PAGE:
Social Media Makes Tennis Tournament Easily Accessible
The start of the 2011 Wimbledon Championships in late June heralded a whole new era of ‘open’ tennis, making the tournament as well as the players easily accessible via social media. Rewind a few years back, when viewership of sports events was restricted to television screens and discussions to living room conversations; the growing use of social networking made this year’s Wimbledon Championships one of the biggest events in web history. The players and fans, both, took tennis to a whole new level with a healthy dose of Facebook posts and Twitter comments. Here’s a brief overview of how social media extended the reach of the world’s most prestigious tennis tournament:
- Despite being associated with history and tradition, Wimbledon, this year decided to move with the times by taking its online presence to the next level through its Facebook and Twitter pages.
- This year’s ‘Wimbledon-on-Social’ wave was started by Andy Murray who teamed up with his racquet sponsor, Head, to launch the ‘Get Closer’ campaign on Facebook and YouTube. The viral campaign encouraged fans to interact with him during Wimbledon.
- In addition to the +694,429 ‘likes’ on Facebook, the official fan page functioned as a hub for all the Wimbledon activity online and gave users insight to the tournament.
- A huge number of pictures and videos were uploaded on Facebook, besides several contests that allowed fans to win tickets by simply ‘liking’ the page; a smart marketing strategy.
- The build up on Twitter increased as the tournament progressed, especially during the Novak Djokovic vs. Rafael Nadal final.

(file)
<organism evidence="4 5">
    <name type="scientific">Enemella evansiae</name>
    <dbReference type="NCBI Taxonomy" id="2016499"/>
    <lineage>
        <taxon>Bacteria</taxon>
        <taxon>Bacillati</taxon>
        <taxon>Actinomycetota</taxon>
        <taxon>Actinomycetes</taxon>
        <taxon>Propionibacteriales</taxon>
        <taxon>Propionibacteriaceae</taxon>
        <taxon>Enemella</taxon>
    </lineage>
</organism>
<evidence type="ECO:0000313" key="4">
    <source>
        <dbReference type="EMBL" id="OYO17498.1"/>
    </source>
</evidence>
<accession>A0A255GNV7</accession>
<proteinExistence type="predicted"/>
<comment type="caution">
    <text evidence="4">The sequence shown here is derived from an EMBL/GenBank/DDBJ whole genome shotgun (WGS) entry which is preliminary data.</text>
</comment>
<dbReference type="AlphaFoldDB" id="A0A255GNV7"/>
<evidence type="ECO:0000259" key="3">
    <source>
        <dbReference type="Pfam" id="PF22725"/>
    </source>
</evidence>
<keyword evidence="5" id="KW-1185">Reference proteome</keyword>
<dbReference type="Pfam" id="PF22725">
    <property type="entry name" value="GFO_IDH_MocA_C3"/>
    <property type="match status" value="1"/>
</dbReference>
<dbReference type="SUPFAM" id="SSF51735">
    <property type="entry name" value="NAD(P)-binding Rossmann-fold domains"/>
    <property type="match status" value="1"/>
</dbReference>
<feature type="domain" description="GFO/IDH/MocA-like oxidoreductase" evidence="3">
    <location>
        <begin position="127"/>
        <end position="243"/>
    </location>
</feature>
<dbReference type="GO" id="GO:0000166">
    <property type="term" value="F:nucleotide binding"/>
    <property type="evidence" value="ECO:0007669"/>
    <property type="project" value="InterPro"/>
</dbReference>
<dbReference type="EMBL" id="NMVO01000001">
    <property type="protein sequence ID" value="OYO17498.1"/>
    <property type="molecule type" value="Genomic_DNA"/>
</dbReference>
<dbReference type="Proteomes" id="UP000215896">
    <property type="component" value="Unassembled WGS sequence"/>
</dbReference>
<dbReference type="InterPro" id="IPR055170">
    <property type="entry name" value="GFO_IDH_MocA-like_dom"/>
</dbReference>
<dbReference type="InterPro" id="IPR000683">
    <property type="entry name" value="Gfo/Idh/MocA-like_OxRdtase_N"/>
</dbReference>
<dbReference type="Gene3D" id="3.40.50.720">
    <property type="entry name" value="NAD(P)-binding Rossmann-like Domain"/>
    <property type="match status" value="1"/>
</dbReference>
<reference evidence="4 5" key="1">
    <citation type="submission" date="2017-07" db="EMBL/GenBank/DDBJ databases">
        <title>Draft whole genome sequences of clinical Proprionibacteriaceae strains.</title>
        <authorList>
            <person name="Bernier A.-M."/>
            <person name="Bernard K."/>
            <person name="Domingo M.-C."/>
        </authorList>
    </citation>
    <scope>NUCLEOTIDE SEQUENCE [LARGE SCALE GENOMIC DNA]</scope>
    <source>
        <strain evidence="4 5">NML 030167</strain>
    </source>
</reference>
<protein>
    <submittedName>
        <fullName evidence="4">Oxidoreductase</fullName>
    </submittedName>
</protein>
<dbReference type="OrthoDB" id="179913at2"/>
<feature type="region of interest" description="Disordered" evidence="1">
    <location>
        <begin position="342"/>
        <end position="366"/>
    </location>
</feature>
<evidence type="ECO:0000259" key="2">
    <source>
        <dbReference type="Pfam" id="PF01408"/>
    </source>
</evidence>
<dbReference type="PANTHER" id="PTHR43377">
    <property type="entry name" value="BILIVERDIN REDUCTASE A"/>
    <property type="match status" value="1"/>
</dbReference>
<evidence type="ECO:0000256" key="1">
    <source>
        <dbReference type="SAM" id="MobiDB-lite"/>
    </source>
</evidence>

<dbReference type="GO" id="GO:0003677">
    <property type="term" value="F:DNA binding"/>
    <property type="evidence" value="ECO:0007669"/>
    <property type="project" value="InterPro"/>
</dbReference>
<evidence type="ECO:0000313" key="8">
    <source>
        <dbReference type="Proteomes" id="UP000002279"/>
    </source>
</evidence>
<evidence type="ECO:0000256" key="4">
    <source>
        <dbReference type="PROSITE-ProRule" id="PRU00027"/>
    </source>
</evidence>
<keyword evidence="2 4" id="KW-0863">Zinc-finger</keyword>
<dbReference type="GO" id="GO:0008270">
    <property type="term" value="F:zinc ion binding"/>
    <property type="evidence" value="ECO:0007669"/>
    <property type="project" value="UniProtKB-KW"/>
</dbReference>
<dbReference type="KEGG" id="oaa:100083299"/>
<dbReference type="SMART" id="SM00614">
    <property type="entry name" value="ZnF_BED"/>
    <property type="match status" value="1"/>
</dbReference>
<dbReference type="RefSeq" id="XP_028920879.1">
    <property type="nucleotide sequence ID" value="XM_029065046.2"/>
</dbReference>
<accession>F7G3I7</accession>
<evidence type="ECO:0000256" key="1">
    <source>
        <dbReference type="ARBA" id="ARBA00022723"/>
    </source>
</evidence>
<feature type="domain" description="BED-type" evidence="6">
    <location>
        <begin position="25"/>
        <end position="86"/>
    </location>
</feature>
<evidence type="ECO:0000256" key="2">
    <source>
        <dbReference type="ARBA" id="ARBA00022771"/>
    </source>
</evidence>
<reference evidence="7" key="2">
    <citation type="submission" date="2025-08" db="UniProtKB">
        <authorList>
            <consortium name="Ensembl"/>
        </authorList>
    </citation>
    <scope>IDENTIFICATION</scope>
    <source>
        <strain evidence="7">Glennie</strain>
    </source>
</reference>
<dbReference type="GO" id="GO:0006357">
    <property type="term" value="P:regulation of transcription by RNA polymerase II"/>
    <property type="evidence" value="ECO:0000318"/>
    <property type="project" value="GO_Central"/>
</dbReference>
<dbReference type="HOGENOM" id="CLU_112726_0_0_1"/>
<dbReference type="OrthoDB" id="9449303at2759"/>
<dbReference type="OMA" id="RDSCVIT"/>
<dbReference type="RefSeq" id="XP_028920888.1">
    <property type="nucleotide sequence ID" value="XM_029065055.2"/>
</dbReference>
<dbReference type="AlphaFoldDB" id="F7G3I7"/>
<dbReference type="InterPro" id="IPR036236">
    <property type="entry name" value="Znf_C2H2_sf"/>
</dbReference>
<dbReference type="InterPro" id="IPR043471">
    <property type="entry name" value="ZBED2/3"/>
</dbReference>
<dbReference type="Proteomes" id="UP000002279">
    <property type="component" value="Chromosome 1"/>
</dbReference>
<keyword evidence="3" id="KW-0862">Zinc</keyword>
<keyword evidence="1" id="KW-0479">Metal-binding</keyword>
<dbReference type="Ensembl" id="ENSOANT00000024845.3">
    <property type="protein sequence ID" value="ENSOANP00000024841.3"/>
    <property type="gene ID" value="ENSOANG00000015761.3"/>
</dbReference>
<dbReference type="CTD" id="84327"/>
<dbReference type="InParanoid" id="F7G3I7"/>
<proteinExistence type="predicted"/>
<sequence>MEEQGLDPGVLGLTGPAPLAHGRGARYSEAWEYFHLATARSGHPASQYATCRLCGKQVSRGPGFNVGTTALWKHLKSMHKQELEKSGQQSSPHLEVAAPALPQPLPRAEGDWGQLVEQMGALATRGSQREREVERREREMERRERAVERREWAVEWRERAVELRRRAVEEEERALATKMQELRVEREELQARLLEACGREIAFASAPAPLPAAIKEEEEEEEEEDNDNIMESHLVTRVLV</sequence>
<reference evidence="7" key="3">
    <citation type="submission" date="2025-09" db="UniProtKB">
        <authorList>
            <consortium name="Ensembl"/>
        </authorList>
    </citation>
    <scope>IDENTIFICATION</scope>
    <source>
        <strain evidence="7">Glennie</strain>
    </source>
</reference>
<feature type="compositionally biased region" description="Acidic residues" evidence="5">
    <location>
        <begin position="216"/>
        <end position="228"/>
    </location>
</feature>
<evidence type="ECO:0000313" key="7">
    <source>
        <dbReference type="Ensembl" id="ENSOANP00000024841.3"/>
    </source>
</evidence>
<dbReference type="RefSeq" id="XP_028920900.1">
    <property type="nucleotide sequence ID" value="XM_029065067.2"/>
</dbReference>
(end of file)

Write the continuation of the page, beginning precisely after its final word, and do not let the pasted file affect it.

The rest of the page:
- Although the event initially attracted a small audience, it gained traction online, especially with the elimination of Roger Federer who was expected to qualify for the finals.
- Real-time access to everything surrounding the tournament was made possible through live video and radio streaming.
- People could access matches via iPad, iPhone and Android apps and follow play-by-play feeds of the tournament on YouTube, Twitter and Facebook from the start to finish.
The Social Media Buzz
Geographic and Demographic Break Down (“Wimbledon”)
Analysis by Position² Brand Monitor, for the time period between 5th June 2011 and 5th July 2011, shows that:
- The UK, as expected, witnessed the highest social media buzz at 44%.
- This was followed by Australia at 24% and US at 15%.
- The gender distribution chart leans heavily towards the male population (71%); the women, at 29%, were not as enthusiastic about the tournament as their male counterparts.
- The +65 age group was not very active in their discussions pertaining to Wimbledon; this reason for this could be because of their social media presence, which is not as much when compared to the 20-35 age bracket, which accounted for the maximum discussions (45%).
Volume Analysis and Top Media Break Down
The analysis of conversation volumes shows some interesting results: